Friday, July 15, 2016 by usafeaturesmedia
(NationalSecurity.news) Earlier this century there was no shortage of ground combat experts who believed that the age of the tank may be coming to an end. Lethal battlefield missiles, aircraft and emerging weaponry made it seem a though the tank may go the way of the battleship.
But that thinking is no longer dominant and, in fact, the Pentagon is actively developing plans for a tank war against Russia.
As reported by Politico Magazine, the planning is wrapped up in an ongoing project known as The Russia New Generation Warfare study, a secretive effort that would target Moscow in any major war. Some 25 years after the end of the Cold War, the Defense Department is once again growing concerned over Russia’s growing military prowess.
The project is being headed up by Army Lt. Gen. H.R. McMaster, 53, who developed pioneering tactics against Iraqi insurgent forces shortly after the U.S. invaded in 2003. And while those tactics proved successful, the insurgency in Iraq and, to another extent the war in Afghanistan, are little in comparison to lessons the Pentagon is learning from Russia’s military involvement in Ukraine.
What is taking place in Ukraine, however, is seen as a game-changer,” reports Politico Magazine. “McMaster and the study team he has put together believe their work could have huge impact on what the Army buys, how it trains and how its units are structured for years to come—maybe even as much as the Yom Kippur War did.”
Today, as in years past, McMaster is attempting to devise tactics that have been gleaned from wars the U.S. did not fight. That’s difficult, but not impossible and it is not without precedence, as Politico Magazine noted:
A decade before the carnage of the American Civil War, George McClellan, who later became the commander of the Union Army, was an official observer of the European armies engaged in the Crimean War, which Russia lost to an alliance of France, Britain, the Ottoman Empire and Sardinia. That conflict is widely considered the first modern war, in which mass-produced rifles, explosive shells, mines and armored landing craft were first used. John Pershing, who commanded allied forces in World War I had also previously observed the Russo-Japanese War.
It isn’t that the U.S. Army believes that the 1973 Yom Kippur war is a parallel of today’s Ukrainian conflict. Rather, it is the Army’s approach afterward in learning lessons from the conflicts and incorporating them into its own war plans.
Study of the earlier conflict “serves s a useful model for analyzing the conflict in Ukraine,” Col. Kelly Ivanov, a field artillery officer and a top aide to McMaster, said. He added that studying the 1973 war was to “profoundly influence the development of the U.S. Army for the next 15 years.”
And that leads planners to tanks – and other traditional ground warfare.
“We spend a long time talking about winning long-range missile duels,” said McMaster, as reported by Defense One. But what happens once forces get in the front door?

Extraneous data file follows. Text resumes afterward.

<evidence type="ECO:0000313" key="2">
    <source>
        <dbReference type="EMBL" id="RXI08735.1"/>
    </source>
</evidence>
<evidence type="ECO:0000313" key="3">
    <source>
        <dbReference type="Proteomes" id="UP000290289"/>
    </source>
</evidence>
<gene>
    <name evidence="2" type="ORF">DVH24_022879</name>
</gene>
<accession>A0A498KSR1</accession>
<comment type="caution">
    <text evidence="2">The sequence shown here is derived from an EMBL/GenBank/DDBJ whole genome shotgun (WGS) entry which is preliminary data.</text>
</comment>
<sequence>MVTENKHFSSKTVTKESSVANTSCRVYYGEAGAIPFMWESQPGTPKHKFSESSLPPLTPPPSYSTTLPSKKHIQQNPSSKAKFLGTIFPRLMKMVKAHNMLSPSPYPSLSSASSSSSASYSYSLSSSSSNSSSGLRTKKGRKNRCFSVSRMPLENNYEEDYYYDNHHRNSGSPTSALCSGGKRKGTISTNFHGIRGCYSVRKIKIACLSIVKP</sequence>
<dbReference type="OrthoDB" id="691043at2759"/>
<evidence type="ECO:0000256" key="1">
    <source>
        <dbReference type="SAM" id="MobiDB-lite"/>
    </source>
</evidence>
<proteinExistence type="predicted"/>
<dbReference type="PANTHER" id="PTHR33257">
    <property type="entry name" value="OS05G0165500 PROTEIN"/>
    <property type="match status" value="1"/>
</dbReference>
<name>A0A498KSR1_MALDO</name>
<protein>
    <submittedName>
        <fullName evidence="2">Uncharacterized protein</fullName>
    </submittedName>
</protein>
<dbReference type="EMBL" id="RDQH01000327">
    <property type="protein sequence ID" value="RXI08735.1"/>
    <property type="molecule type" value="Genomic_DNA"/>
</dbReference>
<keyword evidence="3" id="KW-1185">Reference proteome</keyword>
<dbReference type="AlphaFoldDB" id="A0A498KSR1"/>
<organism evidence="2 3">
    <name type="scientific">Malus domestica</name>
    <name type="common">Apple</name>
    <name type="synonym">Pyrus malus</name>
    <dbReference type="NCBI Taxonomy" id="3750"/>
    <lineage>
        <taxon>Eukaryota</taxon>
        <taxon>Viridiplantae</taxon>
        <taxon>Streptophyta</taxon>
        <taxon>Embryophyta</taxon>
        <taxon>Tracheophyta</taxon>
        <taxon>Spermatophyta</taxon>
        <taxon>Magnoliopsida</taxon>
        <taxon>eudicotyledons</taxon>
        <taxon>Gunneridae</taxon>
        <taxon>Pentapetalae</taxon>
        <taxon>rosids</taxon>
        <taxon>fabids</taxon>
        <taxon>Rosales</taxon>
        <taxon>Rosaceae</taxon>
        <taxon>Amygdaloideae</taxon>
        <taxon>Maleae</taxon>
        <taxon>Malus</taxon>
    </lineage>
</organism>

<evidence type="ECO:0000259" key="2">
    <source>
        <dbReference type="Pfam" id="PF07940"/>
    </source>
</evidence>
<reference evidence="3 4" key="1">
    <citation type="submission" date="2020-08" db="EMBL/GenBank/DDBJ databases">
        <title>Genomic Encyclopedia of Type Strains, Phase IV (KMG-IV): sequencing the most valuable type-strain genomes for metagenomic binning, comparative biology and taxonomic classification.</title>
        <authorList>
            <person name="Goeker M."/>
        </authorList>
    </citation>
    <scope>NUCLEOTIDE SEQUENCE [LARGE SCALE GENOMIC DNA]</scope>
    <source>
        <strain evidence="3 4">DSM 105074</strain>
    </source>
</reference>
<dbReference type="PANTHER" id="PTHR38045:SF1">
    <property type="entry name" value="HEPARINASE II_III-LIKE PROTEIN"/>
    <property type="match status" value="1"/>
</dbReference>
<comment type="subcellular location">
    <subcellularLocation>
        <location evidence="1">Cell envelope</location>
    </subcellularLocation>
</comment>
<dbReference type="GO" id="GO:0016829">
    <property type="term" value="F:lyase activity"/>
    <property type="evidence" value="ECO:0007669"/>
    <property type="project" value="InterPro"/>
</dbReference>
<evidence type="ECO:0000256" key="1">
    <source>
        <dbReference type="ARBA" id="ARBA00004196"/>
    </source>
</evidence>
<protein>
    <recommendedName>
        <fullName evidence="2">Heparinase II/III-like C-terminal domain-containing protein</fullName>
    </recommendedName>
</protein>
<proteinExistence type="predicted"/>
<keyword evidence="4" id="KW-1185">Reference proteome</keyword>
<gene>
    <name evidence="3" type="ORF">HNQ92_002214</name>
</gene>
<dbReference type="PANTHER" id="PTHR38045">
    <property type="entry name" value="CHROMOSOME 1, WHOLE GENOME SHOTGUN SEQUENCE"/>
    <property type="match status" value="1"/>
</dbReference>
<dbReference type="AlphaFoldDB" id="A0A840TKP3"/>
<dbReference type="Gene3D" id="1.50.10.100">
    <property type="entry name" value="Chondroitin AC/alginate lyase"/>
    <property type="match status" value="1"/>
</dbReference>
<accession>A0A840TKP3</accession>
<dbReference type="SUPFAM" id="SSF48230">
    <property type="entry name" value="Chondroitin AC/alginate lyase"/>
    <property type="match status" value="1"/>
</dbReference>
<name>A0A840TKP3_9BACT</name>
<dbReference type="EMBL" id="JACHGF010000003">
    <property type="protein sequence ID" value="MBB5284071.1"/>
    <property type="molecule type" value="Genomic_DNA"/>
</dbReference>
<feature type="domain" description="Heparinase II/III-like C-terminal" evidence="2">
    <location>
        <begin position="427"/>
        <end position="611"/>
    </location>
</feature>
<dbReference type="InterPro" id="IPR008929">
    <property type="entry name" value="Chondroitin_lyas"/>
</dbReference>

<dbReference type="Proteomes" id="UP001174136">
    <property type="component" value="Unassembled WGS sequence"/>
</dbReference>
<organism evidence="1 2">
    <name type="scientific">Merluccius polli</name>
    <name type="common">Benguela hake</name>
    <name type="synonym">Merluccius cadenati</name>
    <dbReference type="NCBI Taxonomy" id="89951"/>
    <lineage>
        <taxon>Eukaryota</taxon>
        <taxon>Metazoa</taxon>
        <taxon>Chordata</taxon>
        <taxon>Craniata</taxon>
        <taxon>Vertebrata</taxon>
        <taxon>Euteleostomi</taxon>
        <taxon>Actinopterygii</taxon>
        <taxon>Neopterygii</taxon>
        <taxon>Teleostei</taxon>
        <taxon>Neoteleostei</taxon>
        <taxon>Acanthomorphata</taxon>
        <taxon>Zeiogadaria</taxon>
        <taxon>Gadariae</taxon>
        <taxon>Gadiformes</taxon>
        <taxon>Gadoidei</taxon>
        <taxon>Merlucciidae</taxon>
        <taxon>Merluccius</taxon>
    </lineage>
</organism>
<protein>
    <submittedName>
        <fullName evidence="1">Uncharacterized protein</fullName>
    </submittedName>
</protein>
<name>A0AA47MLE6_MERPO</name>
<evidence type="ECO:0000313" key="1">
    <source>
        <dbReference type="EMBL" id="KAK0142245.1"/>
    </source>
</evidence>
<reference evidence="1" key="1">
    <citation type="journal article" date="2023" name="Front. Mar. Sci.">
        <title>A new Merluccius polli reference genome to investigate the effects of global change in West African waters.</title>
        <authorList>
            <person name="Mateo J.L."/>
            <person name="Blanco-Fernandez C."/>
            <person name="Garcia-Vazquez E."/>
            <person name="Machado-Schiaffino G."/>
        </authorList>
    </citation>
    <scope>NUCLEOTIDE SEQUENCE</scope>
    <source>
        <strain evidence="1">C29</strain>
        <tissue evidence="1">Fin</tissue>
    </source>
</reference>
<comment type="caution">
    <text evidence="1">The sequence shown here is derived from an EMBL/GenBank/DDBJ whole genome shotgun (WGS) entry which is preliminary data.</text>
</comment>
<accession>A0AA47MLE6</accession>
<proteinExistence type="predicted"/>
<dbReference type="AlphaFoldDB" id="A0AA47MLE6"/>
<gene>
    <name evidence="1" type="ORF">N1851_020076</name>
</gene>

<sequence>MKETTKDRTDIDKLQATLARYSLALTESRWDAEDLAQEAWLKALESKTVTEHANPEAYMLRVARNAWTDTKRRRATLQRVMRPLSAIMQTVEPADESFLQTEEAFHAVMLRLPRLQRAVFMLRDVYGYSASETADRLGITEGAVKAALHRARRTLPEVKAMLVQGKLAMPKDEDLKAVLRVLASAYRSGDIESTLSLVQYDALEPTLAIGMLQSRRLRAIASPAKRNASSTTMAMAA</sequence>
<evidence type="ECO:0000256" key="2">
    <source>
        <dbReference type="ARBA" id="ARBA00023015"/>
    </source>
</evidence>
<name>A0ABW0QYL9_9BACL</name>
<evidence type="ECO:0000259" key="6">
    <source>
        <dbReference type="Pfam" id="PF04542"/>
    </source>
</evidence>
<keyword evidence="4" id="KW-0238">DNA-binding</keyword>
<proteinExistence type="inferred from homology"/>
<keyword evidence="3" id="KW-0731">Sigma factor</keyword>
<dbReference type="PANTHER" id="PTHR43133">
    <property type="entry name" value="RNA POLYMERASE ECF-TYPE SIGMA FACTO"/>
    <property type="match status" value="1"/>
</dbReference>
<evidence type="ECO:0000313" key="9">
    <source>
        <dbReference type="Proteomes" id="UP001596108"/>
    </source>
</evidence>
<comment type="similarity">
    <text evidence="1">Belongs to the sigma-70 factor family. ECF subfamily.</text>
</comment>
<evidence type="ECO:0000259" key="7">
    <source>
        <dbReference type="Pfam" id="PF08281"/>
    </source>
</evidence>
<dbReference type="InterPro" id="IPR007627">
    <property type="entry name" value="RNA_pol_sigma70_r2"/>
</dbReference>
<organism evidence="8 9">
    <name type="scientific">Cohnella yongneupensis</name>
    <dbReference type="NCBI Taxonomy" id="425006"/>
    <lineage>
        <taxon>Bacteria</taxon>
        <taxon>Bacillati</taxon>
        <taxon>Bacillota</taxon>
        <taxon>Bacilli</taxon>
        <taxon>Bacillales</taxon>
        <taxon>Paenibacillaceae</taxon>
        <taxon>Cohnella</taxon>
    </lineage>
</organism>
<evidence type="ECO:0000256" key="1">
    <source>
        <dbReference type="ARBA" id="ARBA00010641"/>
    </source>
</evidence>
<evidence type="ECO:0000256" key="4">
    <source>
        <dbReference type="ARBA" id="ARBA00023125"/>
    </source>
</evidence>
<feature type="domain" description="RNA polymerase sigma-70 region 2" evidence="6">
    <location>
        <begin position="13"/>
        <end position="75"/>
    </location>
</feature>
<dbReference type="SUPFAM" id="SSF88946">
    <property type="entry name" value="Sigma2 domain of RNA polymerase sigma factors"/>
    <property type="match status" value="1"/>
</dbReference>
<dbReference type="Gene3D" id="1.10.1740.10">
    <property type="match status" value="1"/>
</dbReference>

“Look at the enemy countermeasures,” he told the news web site, noting Russia’s use of nominally semi-professional forces who are capable of “dispersion, concealment, intermingling with civilian populations…the ability to disrupt our network strike capability, precision navigation and timing capabilities.”
This all means that “you’re probably going to have a close fight… Increasingly, close combat overmatch is an area we’ve neglected, because we’ve taken it for granted.”
To restore overmatch, McMaster believes that can be achieved with more and better artillery, a mix of old systems and new ones.
“We’re out-ranged by a lot of these systems and they employ improved conventional munitions, which we are going away from. There will be a 40- to 60-percent reduction in lethality in the systems that we have,” he said. “Remember that we already have fewer artillery systems. Now those fewer artillery systems will be less effective relative to the enemy. So we need to do something on that now.”
He adds that Russia’s new T-90 main battle tank is superior to many of NATO’s tanks, and can even match up well against the U.S. M1A1 Abrams series MBTs. Plus, it has excellent reactive armor which means that enemy shells have difficulty piercing its armor. And finally the T-90 incorporates state-of-the-art APS – active protective systems – the Shtora-1 countermeasures suite.
“I’ve interviewed Ukrainian tank gunners,” Phil Karber, president of the Potomac Foundation – who went on a fact-finding mission to Ukraine last year – told Defense One. “They’ll say, ‘I had my [anti-tank weapon] right on it, it got right up to it and then they had this miraculous shield. An invisible shield. Suddenly, my anti-tank missile just went up to the sky.’”
The U.S. has lagged behind in this area, Karber said. Israel developed its own Trophy APS and it became operational in 2009; it was placed aboard Israeli’s Merkava MBT in 2010.